Are they really that bad? [Spoiler alert: yep, worse than you can imagine.]

Clone an existing repo and update the submodules - note the hashes against folders in the repo.

git submodule init
git submodule update


Add a new submodule by HTTPS.

$git submodule add https://github.com/deanturpin/dft.git Cloning into '/home/deant/deps-submodules/dft'... remote: Enumerating objects: 1417, done. remote: Total 1417 (delta 0), reused 0 (delta 0), pack-reused 1417 Receiving objects: 100% (1417/1417), 17.58 MiB | 13.17 MiB/s, done. Resolving deltas: 100% (832/832), done.  Commit the updated module config and the new submodule dir which will be actually be pushed as an empty dir and updated by the update command above. $ git status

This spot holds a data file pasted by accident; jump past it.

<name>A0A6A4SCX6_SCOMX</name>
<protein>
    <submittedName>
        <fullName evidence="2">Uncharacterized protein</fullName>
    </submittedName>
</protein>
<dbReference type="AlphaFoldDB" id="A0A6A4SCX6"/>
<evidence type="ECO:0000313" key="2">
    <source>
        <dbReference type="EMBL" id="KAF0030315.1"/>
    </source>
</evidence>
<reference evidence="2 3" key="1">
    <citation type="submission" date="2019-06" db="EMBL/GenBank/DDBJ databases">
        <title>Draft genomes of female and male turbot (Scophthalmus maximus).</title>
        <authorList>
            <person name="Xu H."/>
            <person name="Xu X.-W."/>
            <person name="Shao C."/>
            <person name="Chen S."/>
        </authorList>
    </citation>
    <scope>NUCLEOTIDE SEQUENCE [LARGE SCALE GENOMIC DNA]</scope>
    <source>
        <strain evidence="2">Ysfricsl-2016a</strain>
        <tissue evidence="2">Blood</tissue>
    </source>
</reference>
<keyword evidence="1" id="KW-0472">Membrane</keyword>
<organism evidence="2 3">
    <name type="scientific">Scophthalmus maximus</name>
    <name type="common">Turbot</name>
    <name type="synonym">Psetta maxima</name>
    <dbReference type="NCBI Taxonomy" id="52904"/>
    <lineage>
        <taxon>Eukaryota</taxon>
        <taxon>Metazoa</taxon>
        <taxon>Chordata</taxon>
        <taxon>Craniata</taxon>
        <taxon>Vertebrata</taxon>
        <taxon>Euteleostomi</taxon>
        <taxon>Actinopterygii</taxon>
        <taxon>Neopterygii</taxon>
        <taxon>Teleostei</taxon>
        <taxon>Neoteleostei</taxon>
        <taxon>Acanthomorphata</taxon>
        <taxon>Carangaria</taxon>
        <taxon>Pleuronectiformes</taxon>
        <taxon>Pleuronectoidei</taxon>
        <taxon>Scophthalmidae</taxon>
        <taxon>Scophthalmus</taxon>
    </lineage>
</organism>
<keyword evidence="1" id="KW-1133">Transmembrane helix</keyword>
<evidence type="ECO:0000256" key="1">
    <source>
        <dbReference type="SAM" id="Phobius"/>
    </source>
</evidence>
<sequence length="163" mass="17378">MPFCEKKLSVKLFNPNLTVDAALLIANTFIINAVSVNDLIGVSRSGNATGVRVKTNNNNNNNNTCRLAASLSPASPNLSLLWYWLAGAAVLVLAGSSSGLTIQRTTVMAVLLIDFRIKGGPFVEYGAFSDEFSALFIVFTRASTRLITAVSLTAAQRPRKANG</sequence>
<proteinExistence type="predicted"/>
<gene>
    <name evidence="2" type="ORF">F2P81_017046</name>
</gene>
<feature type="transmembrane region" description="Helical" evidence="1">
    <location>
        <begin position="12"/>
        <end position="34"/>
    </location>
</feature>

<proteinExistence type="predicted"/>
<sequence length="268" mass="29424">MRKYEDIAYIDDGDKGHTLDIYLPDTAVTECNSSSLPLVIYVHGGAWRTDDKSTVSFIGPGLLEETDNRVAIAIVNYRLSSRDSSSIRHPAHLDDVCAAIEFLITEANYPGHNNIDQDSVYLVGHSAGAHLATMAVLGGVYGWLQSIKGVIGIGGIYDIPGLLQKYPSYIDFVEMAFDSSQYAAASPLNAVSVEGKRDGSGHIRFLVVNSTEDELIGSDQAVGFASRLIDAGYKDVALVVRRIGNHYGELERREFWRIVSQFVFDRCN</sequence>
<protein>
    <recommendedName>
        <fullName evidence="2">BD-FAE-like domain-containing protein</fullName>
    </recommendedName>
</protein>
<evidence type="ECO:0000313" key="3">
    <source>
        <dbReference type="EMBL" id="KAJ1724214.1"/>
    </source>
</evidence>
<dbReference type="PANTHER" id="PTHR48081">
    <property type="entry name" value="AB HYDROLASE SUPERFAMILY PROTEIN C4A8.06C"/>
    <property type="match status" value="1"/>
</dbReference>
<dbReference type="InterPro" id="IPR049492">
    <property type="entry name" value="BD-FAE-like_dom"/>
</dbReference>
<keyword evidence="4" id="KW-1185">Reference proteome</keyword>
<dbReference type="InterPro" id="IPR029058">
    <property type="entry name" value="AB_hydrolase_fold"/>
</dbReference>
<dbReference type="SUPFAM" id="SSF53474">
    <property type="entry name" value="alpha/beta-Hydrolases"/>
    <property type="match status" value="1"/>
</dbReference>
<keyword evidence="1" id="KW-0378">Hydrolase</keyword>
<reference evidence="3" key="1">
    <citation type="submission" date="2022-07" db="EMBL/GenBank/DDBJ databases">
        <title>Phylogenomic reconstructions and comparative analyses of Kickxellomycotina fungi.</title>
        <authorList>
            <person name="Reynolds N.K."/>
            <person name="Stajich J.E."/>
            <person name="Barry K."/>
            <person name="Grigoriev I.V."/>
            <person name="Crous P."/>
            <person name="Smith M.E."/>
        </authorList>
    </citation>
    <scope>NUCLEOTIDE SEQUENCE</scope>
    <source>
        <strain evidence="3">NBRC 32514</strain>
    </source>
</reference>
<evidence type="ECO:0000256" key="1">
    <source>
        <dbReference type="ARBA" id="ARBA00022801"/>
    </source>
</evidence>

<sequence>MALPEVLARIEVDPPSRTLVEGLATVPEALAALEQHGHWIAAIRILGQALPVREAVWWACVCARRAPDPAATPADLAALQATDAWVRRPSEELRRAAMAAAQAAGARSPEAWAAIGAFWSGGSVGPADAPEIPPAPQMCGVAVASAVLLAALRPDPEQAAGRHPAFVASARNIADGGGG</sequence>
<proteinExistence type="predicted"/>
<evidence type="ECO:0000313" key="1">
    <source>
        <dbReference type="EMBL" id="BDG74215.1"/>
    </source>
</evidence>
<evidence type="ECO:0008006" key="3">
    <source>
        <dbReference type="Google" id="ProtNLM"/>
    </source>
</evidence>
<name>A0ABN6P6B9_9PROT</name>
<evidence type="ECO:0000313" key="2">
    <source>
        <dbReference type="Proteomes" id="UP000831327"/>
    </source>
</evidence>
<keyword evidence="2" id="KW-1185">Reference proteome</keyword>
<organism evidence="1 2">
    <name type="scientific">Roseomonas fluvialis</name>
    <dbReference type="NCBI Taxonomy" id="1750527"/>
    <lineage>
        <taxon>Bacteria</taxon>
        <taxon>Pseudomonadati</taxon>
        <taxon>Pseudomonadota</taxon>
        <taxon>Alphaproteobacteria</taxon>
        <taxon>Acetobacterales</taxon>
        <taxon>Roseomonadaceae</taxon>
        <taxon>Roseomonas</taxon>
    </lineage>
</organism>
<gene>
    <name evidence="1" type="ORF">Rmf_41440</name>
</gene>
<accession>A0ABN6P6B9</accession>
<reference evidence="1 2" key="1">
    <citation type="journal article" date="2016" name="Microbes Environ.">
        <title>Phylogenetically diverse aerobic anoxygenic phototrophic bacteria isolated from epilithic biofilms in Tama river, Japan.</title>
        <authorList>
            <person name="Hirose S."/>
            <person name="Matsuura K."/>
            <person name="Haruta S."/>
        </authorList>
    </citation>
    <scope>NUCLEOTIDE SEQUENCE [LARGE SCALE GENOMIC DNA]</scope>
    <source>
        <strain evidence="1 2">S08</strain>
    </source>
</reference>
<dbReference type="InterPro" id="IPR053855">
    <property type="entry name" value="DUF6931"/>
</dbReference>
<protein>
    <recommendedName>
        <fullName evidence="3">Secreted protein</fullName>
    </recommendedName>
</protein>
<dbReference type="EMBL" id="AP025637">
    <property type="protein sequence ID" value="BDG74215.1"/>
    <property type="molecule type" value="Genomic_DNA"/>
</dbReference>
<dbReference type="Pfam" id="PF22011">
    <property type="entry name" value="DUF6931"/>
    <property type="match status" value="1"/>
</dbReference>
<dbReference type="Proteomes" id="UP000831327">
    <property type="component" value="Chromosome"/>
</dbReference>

On branch master
Your branch is up to date with 'origin/master'.

Changes to be committed:
(use "git restore --staged <file>..." to unstage)
modified:   .gitmodules
new file:   dft


# Making changes

You need to remember to tell the top level to push changes in submodules. But after that it does feel like an atomic push to all servers. But if you forget you can fix it by running git push in each submodule.

git push --recurse-submodules=on-demand


One thing you must be careful of is syncing before you’ve committed your changes. Because they will be gone.

# Bash config - always list submodule diffs

git config --global diff.submodule log


# Deleting submodules

Well this all seems very complicated.